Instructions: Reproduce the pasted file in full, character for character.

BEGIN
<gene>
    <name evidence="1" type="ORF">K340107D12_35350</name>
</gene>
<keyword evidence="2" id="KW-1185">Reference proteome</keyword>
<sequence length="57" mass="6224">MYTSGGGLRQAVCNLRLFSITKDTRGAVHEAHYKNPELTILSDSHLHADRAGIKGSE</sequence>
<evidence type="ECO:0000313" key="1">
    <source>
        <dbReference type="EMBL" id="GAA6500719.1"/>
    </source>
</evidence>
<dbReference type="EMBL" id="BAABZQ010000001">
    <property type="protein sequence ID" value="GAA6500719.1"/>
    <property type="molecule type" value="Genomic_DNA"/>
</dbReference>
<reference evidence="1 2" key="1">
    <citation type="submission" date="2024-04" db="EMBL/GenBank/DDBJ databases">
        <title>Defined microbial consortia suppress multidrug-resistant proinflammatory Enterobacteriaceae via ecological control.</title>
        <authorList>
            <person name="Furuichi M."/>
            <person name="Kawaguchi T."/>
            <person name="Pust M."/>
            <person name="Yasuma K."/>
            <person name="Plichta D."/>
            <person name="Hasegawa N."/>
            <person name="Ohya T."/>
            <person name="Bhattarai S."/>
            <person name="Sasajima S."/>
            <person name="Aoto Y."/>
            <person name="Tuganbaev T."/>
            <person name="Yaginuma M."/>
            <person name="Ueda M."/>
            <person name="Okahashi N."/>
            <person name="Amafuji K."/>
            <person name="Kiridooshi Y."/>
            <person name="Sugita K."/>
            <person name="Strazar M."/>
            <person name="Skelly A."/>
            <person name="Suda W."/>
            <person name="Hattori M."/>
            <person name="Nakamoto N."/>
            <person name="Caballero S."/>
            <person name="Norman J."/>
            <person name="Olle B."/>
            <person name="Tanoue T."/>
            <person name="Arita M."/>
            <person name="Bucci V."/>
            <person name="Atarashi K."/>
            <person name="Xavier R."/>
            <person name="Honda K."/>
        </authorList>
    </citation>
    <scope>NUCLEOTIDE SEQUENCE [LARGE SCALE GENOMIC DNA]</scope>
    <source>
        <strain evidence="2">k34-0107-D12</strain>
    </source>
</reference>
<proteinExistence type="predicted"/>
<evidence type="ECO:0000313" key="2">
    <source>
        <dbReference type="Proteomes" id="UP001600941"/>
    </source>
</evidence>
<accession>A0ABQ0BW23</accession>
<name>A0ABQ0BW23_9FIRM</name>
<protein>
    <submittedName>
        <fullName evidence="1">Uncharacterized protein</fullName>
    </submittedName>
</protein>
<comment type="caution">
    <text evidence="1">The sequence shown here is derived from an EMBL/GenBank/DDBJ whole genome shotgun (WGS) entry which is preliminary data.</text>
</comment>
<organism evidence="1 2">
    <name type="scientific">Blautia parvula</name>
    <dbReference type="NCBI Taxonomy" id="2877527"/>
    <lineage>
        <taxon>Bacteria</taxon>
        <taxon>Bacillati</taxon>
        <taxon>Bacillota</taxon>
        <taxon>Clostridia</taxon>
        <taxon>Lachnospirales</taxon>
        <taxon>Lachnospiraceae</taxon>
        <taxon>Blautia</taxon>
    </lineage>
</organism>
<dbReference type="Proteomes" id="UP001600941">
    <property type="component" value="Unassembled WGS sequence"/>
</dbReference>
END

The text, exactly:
<gene>
    <name evidence="1" type="ORF">K340107D12_35350</name>
</gene>
<keyword evidence="2" id="KW-1185">Reference proteome</keyword>
<sequence length="57" mass="6224">MYTSGGGLRQAVCNLRLFSITKDTRGAVHEAHYKNPELTILSDSHLHADRAGIKGSE</sequence>
<evidence type="ECO:0000313" key="1">
    <source>
        <dbReference type="EMBL" id="GAA6500719.1"/>
    </source>
</evidence>
<dbReference type="EMBL" id="BAABZQ010000001">
    <property type="protein sequence ID" value="GAA6500719.1"/>
    <property type="molecule type" value="Genomic_DNA"/>
</dbReference>
<reference evidence="1 2" key="1">
    <citation type="submission" date="2024-04" db="EMBL/GenBank/DDBJ databases">
        <title>Defined microbial consortia suppress multidrug-resistant proinflammatory Enterobacteriaceae via ecological control.</title>
        <authorList>
            <person name="Furuichi M."/>
            <person name="Kawaguchi T."/>
            <person name="Pust M."/>
            <person name="Yasuma K."/>
            <person name="Plichta D."/>
            <person name="Hasegawa N."/>
            <person name="Ohya T."/>
            <person name="Bhattarai S."/>
            <person name="Sasajima S."/>
            <person name="Aoto Y."/>
            <person name="Tuganbaev T."/>
            <person name="Yaginuma M."/>
            <person name="Ueda M."/>
            <person name="Okahashi N."/>
            <person name="Amafuji K."/>
            <person name="Kiridooshi Y."/>
            <person name="Sugita K."/>
            <person name="Strazar M."/>
            <person name="Skelly A."/>
            <person name="Suda W."/>
            <person name="Hattori M."/>
            <person name="Nakamoto N."/>
            <person name="Caballero S."/>
            <person name="Norman J."/>
            <person name="Olle B."/>
            <person name="Tanoue T."/>
            <person name="Arita M."/>
            <person name="Bucci V."/>
            <person name="Atarashi K."/>
            <person name="Xavier R."/>
            <person name="Honda K."/>
        </authorList>
    </citation>
    <scope>NUCLEOTIDE SEQUENCE [LARGE SCALE GENOMIC DNA]</scope>
    <source>
        <strain evidence="2">k34-0107-D12</strain>
    </source>
</reference>
<proteinExistence type="predicted"/>
<evidence type="ECO:0000313" key="2">
    <source>
        <dbReference type="Proteomes" id="UP001600941"/>
    </source>
</evidence>
<accession>A0ABQ0BW23</accession>
<name>A0ABQ0BW23_9FIRM</name>
<protein>
    <submittedName>
        <fullName evidence="1">Uncharacterized protein</fullName>
    </submittedName>
</protein>
<comment type="caution">
    <text evidence="1">The sequence shown here is derived from an EMBL/GenBank/DDBJ whole genome shotgun (WGS) entry which is preliminary data.</text>
</comment>
<organism evidence="1 2">
    <name type="scientific">Blautia parvula</name>
    <dbReference type="NCBI Taxonomy" id="2877527"/>
    <lineage>
        <taxon>Bacteria</taxon>
        <taxon>Bacillati</taxon>
        <taxon>Bacillota</taxon>
        <taxon>Clostridia</taxon>
        <taxon>Lachnospirales</taxon>
        <taxon>Lachnospiraceae</taxon>
        <taxon>Blautia</taxon>
    </lineage>
</organism>
<dbReference type="Proteomes" id="UP001600941">
    <property type="component" value="Unassembled WGS sequence"/>
</dbReference>